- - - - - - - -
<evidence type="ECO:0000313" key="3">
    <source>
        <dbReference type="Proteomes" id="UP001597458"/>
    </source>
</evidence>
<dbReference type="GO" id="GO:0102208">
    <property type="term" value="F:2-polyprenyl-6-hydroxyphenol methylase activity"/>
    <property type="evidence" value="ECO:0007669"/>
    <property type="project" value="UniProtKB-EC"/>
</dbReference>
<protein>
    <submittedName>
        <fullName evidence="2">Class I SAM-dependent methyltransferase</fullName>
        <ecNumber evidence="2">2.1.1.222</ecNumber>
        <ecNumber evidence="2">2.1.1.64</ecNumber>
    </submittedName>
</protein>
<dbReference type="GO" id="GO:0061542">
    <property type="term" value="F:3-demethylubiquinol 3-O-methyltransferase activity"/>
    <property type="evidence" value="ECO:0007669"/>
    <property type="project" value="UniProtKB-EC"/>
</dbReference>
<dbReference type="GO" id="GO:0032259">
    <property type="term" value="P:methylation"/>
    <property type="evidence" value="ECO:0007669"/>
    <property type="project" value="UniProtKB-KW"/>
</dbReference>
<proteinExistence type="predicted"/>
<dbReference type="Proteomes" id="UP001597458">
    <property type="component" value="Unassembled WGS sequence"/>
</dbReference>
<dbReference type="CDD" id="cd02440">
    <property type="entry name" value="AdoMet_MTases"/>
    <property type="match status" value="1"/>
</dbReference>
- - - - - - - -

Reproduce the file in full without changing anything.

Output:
<evidence type="ECO:0000313" key="3">
    <source>
        <dbReference type="Proteomes" id="UP001597458"/>
    </source>
</evidence>
<dbReference type="GO" id="GO:0102208">
    <property type="term" value="F:2-polyprenyl-6-hydroxyphenol methylase activity"/>
    <property type="evidence" value="ECO:0007669"/>
    <property type="project" value="UniProtKB-EC"/>
</dbReference>
<protein>
    <submittedName>
        <fullName evidence="2">Class I SAM-dependent methyltransferase</fullName>
        <ecNumber evidence="2">2.1.1.222</ecNumber>
        <ecNumber evidence="2">2.1.1.64</ecNumber>
    </submittedName>
</protein>
<dbReference type="GO" id="GO:0061542">
    <property type="term" value="F:3-demethylubiquinol 3-O-methyltransferase activity"/>
    <property type="evidence" value="ECO:0007669"/>
    <property type="project" value="UniProtKB-EC"/>
</dbReference>
<dbReference type="GO" id="GO:0032259">
    <property type="term" value="P:methylation"/>
    <property type="evidence" value="ECO:0007669"/>
    <property type="project" value="UniProtKB-KW"/>
</dbReference>
<proteinExistence type="predicted"/>
<dbReference type="Proteomes" id="UP001597458">
    <property type="component" value="Unassembled WGS sequence"/>
</dbReference>
<dbReference type="CDD" id="cd02440">
    <property type="entry name" value="AdoMet_MTases"/>
    <property type="match status" value="1"/>
</dbReference>